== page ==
It’s that time of year again – malls all over the country are busting at the seams and wish lists from children and family members are slowly starting to make an appearance.
If you dread this time of year for what it does to your bank account, you’re not alone.
Holiday spending can easily get out of control. In 2011, holiday spending in the United States reached $471.5 billion, according to the National Retail Federation. That represented a year-over-year unadjusted increase of 4.1 percent. What’s even more telling is that the holiday season can account for anywhere from 20-40 percent of a retailer’s annual sales!
If you want to cut down your holiday spending this year, these tricks will help.
Establish a holiday budget.
Before you start spending money on holiday gifts, take a look at your finances and establish a holiday spending budget. Put together a simple list of who you want to purchase gifts for, and determine how much you can afford per gift/per person. Next, go through your list again, and jot down gift ideas that fall within the budget range that you’ve set for each person.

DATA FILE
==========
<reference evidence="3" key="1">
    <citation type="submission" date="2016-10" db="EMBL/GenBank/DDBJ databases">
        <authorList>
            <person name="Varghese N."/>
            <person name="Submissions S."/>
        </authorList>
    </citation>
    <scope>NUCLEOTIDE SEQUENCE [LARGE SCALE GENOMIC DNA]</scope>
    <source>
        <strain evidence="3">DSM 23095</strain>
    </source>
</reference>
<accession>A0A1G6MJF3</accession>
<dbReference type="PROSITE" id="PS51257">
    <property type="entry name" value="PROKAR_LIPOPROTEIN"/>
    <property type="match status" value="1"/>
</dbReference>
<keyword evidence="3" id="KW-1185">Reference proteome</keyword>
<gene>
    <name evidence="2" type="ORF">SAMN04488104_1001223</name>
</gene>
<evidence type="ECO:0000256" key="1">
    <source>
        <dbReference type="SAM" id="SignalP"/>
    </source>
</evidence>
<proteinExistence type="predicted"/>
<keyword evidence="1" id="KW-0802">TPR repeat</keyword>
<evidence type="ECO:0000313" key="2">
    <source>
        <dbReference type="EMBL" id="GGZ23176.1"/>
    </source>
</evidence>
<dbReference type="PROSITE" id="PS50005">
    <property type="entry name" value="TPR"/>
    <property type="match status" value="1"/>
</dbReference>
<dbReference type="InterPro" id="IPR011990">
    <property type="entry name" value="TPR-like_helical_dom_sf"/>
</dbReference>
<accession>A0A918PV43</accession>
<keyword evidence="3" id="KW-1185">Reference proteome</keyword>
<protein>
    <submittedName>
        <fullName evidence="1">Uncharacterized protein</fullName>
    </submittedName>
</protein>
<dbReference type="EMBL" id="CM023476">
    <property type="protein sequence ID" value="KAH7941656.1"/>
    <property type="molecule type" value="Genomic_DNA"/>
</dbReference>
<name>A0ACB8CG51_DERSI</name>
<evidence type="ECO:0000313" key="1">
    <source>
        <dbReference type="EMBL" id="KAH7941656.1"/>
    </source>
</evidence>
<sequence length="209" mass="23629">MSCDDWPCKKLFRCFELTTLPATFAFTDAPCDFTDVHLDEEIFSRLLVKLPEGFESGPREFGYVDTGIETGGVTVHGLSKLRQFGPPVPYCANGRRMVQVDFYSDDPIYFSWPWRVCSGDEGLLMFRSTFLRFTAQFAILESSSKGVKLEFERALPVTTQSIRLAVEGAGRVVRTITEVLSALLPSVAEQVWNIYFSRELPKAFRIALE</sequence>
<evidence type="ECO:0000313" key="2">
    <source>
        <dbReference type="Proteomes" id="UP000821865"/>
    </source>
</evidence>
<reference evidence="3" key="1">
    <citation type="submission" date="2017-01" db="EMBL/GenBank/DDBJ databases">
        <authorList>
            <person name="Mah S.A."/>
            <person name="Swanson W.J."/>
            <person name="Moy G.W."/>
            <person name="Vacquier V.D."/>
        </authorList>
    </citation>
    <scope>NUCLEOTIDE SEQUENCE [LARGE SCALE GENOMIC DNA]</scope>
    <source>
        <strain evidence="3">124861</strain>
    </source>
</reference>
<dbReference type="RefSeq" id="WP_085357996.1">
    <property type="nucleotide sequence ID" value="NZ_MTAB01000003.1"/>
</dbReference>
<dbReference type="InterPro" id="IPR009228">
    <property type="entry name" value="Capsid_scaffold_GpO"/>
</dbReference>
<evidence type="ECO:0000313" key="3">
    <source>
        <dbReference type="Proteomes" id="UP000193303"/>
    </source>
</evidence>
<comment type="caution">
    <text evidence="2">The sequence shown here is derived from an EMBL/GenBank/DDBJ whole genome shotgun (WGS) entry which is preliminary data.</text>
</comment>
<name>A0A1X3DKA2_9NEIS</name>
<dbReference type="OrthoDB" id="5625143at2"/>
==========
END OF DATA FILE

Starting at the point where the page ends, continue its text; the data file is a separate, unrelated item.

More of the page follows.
Pay with cash.
To avoid overspending, make a commitment to pay with cash as opposed to credit cards. This will force you to stay within your holiday budget and also help you prevent impulse buys.
Use wish lists as a teaching tool.
Teach your children about the importance of making tough financial decisions by asking them to select the top three to five items on their wish list they want most. An alternative to this approach would be to give them a dollar amount they cannot exceed.
This will help them understand the value of money and avoid the expectation that they will receive all items on their list.
Move beyond money.
Consider alternatives to purchasing holiday gifts. Plan and organize a family outing. Cook an elaborate meal. Spend some time with parents or grandparents to teach them how to use an iPad or smart phone. There are many ways you can spread holiday cheer without having to spend money.
Don’t shop for yourself.
Resist the urge to shop for yourself while you’re at the mall. Sales and special offers can often make it tempting to adopt a “one for you, one for me” mentality. This can lead to double the expenditures. Stay on track, by sticking to a shopping list and not deviating from your budget.
While Black Friday marks the official start to the holiday shopping season, that doesn’t mean it has to be yours. Start shopping for gifts in the fall. This will not only give you more time to shop, but will also stretch spending over a longer period of time, which can help reduce the overall impact on your finances.